1. “’You abandoned him (Jesus on the cross) just like you abandoned me!’ ‘Mackenzie, I never left him, and I have never left you.’
‘That makes no sense to me,’ he snapped.
‘I know it doesn’t, at least not yet. Will you at least consider this: When all you can see is your pain, perhaps then you lose sight of me?’” (pg. 96)
Q. Bible scholars have wrestled with the cry of Jesus on the cross, “My God, my God, why have you forsaken me?” (Matthew 27:46) Because if God is a trinity – one God revealed in three persons – how could God the Father abandon himself? Why would God abandon his son? (See 2 Corinthians 5:21)
Q. The author of The Shack interprets Jesus’ cry on the cross as him feeling that God the father had abandoned him, but in reality, he never did. What is your view on this? Why?
Q. Have you ever felt abandoned by God? Would God actually ever abandon us, his children? (See Hebrews 13:5)
2. “’Mack, pain has a way of clipping our wings and keeping us from being able to fly. And if left unresolved for very long, you can almost forget that you were ever created to fly in the first place.’” (pg.97)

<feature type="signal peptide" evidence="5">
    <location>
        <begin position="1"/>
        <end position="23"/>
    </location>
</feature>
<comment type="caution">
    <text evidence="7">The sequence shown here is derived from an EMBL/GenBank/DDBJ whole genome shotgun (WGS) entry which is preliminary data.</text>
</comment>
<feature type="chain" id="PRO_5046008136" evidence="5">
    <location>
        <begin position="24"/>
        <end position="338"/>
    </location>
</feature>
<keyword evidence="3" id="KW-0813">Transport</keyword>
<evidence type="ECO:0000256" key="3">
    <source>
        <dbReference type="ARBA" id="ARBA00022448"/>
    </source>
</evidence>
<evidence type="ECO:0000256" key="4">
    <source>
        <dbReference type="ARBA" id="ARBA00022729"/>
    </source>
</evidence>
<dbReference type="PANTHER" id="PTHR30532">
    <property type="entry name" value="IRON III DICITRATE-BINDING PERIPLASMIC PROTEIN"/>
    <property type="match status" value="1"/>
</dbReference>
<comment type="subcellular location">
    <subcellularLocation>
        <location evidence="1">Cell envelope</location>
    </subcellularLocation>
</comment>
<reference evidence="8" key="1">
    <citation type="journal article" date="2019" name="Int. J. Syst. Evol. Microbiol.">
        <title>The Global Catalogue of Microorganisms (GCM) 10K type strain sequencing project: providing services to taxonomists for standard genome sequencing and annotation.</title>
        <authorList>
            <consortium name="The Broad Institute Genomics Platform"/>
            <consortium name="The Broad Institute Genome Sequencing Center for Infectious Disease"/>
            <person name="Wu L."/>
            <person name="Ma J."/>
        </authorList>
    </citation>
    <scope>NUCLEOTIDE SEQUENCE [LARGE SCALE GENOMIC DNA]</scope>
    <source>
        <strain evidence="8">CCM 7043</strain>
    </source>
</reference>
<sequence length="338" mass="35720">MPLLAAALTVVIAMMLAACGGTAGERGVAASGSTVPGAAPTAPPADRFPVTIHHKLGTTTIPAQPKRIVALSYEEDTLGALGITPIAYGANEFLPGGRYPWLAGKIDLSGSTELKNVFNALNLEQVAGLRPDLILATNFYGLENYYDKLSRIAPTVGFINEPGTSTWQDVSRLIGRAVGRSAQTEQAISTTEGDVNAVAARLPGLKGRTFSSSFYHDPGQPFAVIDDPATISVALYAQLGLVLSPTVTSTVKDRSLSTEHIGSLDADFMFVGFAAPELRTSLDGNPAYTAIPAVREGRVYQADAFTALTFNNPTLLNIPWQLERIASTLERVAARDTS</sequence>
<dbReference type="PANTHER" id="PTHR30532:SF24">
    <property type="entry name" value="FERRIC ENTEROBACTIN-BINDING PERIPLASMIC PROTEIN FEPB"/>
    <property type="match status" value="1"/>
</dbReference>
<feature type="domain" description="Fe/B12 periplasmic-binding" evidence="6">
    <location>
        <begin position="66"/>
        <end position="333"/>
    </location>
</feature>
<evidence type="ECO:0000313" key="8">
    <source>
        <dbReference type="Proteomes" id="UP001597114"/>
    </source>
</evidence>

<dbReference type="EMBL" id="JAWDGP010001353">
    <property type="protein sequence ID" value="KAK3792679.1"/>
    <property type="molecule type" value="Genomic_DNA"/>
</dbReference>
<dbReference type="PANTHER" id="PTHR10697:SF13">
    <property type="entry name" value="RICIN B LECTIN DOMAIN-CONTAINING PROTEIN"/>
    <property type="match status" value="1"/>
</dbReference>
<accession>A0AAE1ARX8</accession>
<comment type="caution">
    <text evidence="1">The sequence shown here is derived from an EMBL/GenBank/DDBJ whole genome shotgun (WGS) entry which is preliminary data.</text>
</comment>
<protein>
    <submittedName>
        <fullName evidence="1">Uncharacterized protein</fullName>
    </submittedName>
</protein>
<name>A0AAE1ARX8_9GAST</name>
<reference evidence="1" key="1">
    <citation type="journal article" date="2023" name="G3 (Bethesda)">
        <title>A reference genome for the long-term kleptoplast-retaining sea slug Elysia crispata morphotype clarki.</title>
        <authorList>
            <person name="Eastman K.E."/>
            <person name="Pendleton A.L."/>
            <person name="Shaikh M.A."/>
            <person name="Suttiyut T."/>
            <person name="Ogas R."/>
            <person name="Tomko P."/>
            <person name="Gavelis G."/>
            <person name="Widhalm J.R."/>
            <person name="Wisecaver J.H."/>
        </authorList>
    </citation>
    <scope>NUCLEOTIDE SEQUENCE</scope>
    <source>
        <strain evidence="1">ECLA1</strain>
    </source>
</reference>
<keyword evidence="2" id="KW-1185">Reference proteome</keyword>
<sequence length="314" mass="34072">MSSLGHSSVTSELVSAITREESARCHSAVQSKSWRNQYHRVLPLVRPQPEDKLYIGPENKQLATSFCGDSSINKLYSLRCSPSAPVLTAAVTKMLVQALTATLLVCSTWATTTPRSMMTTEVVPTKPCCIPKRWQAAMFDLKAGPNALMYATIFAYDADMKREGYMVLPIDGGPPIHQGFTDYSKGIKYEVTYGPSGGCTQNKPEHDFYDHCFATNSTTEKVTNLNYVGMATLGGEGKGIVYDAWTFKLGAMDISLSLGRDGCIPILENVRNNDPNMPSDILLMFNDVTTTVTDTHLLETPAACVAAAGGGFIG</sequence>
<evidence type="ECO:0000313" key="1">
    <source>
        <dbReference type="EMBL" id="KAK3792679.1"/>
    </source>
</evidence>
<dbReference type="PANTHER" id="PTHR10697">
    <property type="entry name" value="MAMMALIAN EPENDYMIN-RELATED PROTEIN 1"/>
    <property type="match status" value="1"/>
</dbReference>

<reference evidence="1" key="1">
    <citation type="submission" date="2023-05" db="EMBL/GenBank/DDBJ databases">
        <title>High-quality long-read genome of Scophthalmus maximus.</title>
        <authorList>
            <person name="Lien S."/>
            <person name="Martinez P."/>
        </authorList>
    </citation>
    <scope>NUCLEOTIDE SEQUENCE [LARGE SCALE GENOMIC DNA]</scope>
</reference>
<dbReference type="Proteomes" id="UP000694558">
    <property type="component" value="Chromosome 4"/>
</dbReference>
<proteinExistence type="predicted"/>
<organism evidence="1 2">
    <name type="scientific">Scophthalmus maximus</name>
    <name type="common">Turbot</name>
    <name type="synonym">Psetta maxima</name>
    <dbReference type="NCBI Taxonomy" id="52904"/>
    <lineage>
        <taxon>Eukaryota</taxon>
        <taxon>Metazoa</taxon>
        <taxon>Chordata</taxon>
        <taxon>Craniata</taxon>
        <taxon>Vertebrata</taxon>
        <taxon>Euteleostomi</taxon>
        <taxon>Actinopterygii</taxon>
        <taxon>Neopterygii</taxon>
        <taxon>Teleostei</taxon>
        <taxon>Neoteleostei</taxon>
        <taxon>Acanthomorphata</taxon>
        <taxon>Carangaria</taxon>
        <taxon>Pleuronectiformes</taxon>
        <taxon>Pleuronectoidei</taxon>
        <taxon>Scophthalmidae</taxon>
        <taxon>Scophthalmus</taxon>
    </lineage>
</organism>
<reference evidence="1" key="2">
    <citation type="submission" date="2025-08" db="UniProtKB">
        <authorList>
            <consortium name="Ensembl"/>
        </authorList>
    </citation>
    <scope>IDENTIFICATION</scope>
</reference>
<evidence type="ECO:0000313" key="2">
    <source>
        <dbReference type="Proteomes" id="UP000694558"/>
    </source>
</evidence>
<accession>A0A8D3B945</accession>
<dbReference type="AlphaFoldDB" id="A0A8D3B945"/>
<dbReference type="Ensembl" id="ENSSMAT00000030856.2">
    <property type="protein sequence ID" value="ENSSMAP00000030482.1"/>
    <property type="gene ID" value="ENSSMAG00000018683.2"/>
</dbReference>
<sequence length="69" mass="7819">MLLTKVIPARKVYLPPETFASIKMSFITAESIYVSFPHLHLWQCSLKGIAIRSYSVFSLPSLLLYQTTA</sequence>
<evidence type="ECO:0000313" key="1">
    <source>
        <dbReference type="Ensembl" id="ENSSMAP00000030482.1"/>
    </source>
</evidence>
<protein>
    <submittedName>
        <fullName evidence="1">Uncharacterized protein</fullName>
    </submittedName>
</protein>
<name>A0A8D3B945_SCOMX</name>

Q. We all have pain at different times in our lives. How do we keep the anguish of life from hardening our hearts and moving us away from a close relationship with God?
Q. Is it acceptable to express our anger and disappointment directly to God? (Psalm 10:1, 62:8, 88:14)
Q. Are experience the liberating grace and love of God? If not, what has ‘clipped your wings?’ How can you remove the things that keep you ‘grounded?’
3. “’Mack,’ said Papa with an intensity that caused him to listen very carefully, ‘we want to share with you the love and joy and freedom and light that we already know within ourself. We created you, the human, to be in face-to-face relationship with us, to join our circle of love. As difficult as it will be for you to understand, everything that has taken place is occurring exactly according to this purpose, without violating choice or will.’